Survivor Song was written before the coronavirus pandemic: this feels inconceivable. Within the first few pages, we’re plunged into an all-too-familiar scene from the confusion of lockdown. What does the government’s guidance even mean? Should we listen to everything we hear on Facebook about the virus? There’ll be several hours’ worth of queues at the grocery store, and our protagonist – Natalie – has already stress-eaten all the candy in the house. Tremblay’s novel places us in a nightmare vision of 2020, in which New England is caught up in a 28 Days Later-like “rage virus”, and we’re in the twitchy-curtained first few days of the outbreak.
The premise is utterly irresistible, and Tremblay grabs his reader by the throat. Natalie is heavily pregnant, waiting in a darkened house for her furloughed husband Paul to return from the store. The tension builds up: from the post on a message board that “This isn’t rabies. This is something knew” (a stark statement demonstrating Tremblay’s pitch-perfect mastery of tone, reminiscent of his short story Swim Wants To Know If It’s As Bad As Swim Thinks); to Natalie’s determination to keep the house lights off; and all the way to her utter dread when Paul makes too much noise on his return. When we finally hear the lurching footsteps on gravel – a man on the doorstep vocalising strangely, coughing and contorting – we’re already immersed. In an utterly cinematic opening sequence, Paul is dead (an image from nightmares: “the boneless slack with which his head lolls and dangles demonstrates beyond doubt that his neck doesn’t work anymore, will never work again”), Natalie is bitten, and she’s fled the house.
This breakneck pace continues throughout. Natalie is constantly on the move, her bite a ticking clock; the need to secure prophylactics and an urgent caesarean takes her to best friend (and doctor) Ramola. The two women career to a local hospital, swamped with bite patients and the worried well – into an ambulance just as the paramedic is shot dead – off to another hospital, intercepted on the way by paramilitary pet-killing squads, two jumpy teens on bikes with makeshift weapons, a fleet of buses carrying pregnant women and newborns to safety… it’s testament to Tremblay’s skill that the plot feels utterly inexorable throughout, no scene or paragraph wasted. This is a page-turner in the truest sense of the word.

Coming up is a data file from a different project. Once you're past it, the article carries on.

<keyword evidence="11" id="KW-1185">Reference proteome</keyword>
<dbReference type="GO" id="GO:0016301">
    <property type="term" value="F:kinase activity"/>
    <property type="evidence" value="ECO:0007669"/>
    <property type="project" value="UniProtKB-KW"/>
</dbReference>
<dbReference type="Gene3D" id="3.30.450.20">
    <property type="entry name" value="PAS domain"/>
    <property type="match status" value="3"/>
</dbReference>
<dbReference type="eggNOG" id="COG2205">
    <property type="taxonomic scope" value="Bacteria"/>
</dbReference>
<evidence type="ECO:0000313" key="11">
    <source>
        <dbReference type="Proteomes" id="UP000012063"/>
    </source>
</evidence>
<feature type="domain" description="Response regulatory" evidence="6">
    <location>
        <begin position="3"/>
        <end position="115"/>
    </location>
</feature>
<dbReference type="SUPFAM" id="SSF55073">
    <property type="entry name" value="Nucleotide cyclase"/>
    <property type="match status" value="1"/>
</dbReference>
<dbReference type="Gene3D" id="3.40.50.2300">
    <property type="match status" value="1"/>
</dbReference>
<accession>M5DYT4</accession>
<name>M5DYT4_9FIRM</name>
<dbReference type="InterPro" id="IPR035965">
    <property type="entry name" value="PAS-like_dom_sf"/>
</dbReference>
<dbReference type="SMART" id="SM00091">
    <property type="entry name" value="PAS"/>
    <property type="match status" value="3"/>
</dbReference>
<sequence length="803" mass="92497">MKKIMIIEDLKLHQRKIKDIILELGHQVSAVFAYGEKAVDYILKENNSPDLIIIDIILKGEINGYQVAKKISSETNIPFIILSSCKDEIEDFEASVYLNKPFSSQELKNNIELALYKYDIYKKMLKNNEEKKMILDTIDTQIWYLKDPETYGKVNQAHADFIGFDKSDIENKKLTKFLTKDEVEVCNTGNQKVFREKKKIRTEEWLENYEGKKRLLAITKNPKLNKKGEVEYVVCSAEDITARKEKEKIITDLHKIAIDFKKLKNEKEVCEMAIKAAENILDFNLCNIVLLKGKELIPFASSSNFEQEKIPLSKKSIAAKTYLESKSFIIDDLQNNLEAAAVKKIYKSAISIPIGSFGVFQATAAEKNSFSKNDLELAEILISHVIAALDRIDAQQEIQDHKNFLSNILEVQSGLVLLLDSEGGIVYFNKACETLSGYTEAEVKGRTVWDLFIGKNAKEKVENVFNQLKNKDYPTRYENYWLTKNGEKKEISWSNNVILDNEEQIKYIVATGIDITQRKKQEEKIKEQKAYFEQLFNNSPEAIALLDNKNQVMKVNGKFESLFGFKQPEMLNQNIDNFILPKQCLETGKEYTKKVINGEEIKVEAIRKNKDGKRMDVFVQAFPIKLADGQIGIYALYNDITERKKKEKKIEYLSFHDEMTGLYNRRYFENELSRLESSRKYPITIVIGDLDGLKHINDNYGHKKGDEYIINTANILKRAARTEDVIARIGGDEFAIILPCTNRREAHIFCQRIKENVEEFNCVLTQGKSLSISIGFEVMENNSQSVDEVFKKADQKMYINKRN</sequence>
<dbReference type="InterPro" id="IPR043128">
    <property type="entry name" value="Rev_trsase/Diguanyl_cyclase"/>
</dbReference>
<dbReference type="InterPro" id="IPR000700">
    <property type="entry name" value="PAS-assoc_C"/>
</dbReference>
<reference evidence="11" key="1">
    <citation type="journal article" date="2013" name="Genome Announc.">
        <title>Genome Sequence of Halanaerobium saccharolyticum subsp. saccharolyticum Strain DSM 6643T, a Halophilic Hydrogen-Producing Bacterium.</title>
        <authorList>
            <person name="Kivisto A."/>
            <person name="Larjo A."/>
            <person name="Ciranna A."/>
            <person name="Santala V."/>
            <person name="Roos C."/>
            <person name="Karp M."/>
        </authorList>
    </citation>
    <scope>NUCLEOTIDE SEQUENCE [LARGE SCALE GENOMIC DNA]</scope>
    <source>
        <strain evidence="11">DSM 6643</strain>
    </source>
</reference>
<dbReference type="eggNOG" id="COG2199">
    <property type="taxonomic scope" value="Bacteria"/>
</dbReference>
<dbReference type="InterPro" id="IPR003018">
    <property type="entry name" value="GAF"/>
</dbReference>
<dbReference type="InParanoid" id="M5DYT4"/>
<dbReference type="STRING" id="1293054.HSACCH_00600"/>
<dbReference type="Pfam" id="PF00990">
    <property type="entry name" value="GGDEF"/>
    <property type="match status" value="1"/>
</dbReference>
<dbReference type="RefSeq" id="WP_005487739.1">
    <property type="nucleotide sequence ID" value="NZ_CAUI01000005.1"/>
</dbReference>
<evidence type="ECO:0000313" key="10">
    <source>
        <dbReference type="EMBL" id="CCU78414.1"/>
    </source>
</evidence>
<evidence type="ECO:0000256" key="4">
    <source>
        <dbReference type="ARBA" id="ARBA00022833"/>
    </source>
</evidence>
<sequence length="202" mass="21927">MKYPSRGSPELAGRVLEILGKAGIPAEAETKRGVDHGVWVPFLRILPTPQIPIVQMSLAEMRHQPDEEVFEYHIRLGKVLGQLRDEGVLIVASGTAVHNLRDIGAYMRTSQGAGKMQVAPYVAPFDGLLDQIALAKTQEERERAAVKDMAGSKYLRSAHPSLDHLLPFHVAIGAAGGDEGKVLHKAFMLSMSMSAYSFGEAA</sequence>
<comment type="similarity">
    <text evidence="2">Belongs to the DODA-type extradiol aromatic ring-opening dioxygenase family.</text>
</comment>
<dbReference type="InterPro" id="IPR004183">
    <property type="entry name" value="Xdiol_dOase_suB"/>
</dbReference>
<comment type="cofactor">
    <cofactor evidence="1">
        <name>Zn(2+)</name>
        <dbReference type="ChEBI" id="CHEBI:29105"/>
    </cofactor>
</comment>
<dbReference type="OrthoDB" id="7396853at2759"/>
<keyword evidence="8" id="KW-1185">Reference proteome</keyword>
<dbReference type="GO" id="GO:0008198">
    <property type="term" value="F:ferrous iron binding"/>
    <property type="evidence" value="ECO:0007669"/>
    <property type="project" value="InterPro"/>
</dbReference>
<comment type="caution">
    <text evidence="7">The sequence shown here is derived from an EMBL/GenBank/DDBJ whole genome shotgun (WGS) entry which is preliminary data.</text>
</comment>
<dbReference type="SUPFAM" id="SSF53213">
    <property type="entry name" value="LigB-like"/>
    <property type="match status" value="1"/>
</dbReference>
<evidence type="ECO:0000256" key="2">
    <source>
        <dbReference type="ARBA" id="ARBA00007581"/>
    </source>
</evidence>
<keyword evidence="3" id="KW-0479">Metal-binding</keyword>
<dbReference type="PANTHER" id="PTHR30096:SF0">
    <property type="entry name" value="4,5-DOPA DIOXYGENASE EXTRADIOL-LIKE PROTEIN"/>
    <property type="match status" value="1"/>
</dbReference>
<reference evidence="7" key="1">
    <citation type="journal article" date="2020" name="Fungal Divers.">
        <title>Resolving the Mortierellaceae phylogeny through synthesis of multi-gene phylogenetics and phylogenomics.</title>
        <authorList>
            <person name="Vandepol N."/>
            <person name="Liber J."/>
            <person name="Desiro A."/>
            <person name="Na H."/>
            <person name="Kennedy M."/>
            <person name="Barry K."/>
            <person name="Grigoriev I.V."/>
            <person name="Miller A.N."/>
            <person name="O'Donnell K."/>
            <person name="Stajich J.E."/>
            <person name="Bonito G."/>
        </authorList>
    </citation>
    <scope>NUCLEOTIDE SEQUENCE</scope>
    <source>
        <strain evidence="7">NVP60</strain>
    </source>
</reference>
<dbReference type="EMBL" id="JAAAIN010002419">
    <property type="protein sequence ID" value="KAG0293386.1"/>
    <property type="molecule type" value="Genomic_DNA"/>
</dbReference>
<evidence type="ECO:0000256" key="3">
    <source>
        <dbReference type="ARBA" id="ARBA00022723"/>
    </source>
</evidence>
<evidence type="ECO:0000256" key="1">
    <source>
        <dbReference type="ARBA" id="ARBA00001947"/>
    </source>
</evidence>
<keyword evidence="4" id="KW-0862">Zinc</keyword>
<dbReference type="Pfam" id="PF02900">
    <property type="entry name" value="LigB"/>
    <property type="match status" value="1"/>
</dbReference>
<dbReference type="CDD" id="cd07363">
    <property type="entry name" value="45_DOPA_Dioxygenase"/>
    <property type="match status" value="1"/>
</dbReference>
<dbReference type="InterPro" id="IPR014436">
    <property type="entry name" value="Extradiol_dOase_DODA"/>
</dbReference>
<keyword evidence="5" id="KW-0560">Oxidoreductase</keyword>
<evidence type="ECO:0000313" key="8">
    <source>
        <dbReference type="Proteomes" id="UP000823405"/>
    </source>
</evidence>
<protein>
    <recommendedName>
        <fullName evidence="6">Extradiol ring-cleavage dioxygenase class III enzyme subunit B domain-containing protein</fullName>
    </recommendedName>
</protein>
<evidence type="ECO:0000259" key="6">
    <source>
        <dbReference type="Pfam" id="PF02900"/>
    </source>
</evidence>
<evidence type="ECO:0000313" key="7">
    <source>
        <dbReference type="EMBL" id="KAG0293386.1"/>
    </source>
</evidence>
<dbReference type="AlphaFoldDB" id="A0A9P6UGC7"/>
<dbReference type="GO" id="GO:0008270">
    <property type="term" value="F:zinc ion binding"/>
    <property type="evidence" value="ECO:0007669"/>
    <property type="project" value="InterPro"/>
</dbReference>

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It’s also difficult to describe a book like this without using the phrase: “like watching a film”, and Survivor Song certainly contains scenes which will feel familiar from the (dare I say it) zombie apocalypse genre. We can recognise the echoes of “it’s quiet… too quiet” in the beautiful portrait of a deserted road, “leaves skittering like mice”, and know from the urgent coded tannoy messages about violent combative individuals that the infected will shortly break onto the protagonists’ hospital floor. The action, however, never feels cliché: Tremblay treads a constant line between our expectations of the genre and his ability to convey actual nerve-shredding chaos in his depictions of a hospital overrun, the infected taking on a gun-toting not-so-tough-now local militia, and a “rage virus” scenario in a country both armed and paranoid. His “zombies” are absolutely terrifying, their random insistent vocalisations reminiscent of the speech virus in the film Pontypool, their violent hydrophobia giving Ramola and others a neat way to detect how well Natalie is (or isn’t). This light hand with the genre tropes works extremely well when we encounter Josh and Luis, two horror-movie-savvy teenagers whose early grasp of the situation (bantering: “this is the part of the zombie movie when the heroes team up with randos”) eventually turns heartbreaking with the realisation they’re in Natalie and Ramola’s story and won’t survive it: “It’s fucking obvious now. You and me aren’t the heroes. We’re the randos, yeah?”)